Life is so much better with good neighbours

By 
  • November 8, 2011

Recently, our next-door-neighbour died.

Technically, he was no longer our next-door-neighbour because he had sold his house and moved into an apartment about a month earlier. But I will always remember him as our neighbour.

John Macaulay was 83 and a wonderful man who built his own business that supplied science kits to schools before retiring some time ago. His funeral was packed with people from so many different parts of his eclectic life. His two sons and grandson spoke well, along with a friend of some 70 years, who told a story about his last conversation with his friend. John called him just days before his death to alert him to a “great sale on underwear” at Sears.

It was a heart-warming story that brought much laughter; especially when he pulled out a package of new underwear he’d bought on his friend’s thoughtful recommendation.

This is not a column about John Macaulay, although I could fill this page with some colourful stories. It is about neighbours and as Jesus said: “Love your neighbour as yourself” (Mark 12:31).

Too often we squabble and nit-pick with neighbours, or, I think almost as bad, choose not to get to know them and let them be part of our lives. Wouldn’t our communities and our world be better places if we made the effort to get to know our neighbours just a wee bit better?

After John’s funeral, my wife and I were remembering the various neighbours we’ve had over the past 22 years that we’ve owned three different homes.

Most have been absolutely wonderful people. (Okay, there was Krazy Ken who loved to call the fire department, animal services or any other government department if he thought the most miniscule and obscure bylaw was being infringed.) But most of our neighbours have been great.

Then it occurred to me: over all those years, we’ve only had one nearby neighbour over for dinner, Jack Haddon, a fascinating man who flew a Spitfire in the Battle of Britain. We’ve had plenty of friends in our current neighbourhood over for dinner, but they are friends first from hockey, golf, book clubs etc., not neighbours first. There is a difference.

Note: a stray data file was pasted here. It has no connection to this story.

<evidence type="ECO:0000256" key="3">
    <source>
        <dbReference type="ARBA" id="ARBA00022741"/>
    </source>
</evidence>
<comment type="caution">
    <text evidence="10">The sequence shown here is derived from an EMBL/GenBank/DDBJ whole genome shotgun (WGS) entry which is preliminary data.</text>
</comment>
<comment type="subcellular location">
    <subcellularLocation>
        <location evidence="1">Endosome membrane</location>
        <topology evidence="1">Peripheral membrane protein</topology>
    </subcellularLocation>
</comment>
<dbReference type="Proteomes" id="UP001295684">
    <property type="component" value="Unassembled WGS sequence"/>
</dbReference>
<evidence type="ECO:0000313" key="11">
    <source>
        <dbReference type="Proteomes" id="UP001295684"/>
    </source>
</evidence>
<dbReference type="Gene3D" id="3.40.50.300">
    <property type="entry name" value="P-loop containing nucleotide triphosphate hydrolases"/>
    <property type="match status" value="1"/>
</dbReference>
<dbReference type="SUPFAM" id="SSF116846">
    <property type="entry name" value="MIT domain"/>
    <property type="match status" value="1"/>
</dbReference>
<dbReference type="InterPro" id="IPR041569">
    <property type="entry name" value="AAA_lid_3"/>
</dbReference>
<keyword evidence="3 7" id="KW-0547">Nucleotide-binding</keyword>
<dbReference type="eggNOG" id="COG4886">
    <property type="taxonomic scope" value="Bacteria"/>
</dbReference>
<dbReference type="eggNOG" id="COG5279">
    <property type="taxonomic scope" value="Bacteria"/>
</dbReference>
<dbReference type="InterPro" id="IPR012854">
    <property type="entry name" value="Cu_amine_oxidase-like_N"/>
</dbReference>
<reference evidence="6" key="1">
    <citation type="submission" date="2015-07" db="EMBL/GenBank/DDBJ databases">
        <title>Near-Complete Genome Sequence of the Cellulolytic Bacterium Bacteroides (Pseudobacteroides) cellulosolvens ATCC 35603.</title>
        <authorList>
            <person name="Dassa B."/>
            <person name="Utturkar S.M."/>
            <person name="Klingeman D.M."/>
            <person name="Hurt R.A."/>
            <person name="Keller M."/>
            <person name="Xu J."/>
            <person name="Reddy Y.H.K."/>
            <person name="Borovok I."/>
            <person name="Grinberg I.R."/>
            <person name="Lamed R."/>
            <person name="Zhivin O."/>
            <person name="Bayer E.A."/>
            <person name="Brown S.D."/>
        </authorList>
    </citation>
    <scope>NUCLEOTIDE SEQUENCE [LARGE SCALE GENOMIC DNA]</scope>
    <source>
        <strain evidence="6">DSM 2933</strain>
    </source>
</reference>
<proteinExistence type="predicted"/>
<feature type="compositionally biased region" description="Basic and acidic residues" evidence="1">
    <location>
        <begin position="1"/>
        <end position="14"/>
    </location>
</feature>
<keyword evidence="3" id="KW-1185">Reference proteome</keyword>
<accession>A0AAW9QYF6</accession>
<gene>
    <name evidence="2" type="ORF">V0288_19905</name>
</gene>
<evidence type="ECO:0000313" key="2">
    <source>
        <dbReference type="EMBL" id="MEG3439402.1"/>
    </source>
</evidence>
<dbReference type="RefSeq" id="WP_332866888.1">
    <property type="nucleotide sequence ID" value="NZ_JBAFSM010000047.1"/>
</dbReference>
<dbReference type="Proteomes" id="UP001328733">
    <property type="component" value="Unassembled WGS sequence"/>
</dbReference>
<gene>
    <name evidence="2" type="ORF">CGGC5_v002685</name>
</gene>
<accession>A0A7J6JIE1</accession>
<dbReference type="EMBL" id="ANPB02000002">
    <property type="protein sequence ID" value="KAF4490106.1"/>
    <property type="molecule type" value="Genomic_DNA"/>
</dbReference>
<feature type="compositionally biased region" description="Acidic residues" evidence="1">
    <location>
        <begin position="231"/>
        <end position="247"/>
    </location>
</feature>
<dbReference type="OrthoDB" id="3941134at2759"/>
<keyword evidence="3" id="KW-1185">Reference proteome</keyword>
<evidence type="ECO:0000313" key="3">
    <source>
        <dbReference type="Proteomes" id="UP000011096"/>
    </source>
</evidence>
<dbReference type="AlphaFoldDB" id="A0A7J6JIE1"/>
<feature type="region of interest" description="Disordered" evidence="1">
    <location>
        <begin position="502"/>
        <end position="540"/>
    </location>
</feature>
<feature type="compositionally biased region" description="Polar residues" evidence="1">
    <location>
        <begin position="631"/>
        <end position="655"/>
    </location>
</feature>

In fact, at these dinner parties we often tell a story about lovely neighbours from my childhood. Dr. and Mrs. Maxwell lived directly across the street.

When we were getting married, my dad smartly asked us to invite several neighbours, including the Maxwells. But their health was not good, particularly his, so they declined. Mrs. Maxwell insisted on giving us a gift anyway. She phoned and asked me to come and fetch it.

When I got home, I unwrapped it and it was a Mr. Coffee coffee-maker. Or so I thought. I never opened the box.

Over the phone, I told my ever efficient wife-to-be about the gift and she immediately put a card in the mail to the Maxwells thanking them for the coffee maker.

A few days later, there was a knock on the front door. It was Mrs. Maxwell, who despite having mobility troubles made the trek across the street.

“Bob, let me ask you a question,” she said. “Are you a knucklehead?”

Taken aback, I stammered some nonsense and she said: “You didn’t even open that wedding gift, did you? Go get it.”

I handed her the Mr. Coffee box. She opened it. In it was a very old, hand-painted glass basket with a silver handle and lid.

“This is called a biscuit barrel. It was my grandmother’s and it was made in the 1880s. We wanted you to have it so that you might use it at dinner sometimes and maybe think of us,” she said.

It was touching that she wanted to be part of our lives even long after she was gone. That was a neighbourly thing to do. We still treasure that biscuit barrel.

Before John Macaulay moved to his apartment, he brought over several little things, including dainty porcelain dishes and some flowers. What a neighbourly thing to do.

It is too easy to be “a knucklehead” and not open our lives, just like the coffee maker box, to people living so close.

Now, the old proverb may be correct that good fences make good neighbours. But smiling and talking over the fence can only make our communities and our lives better.

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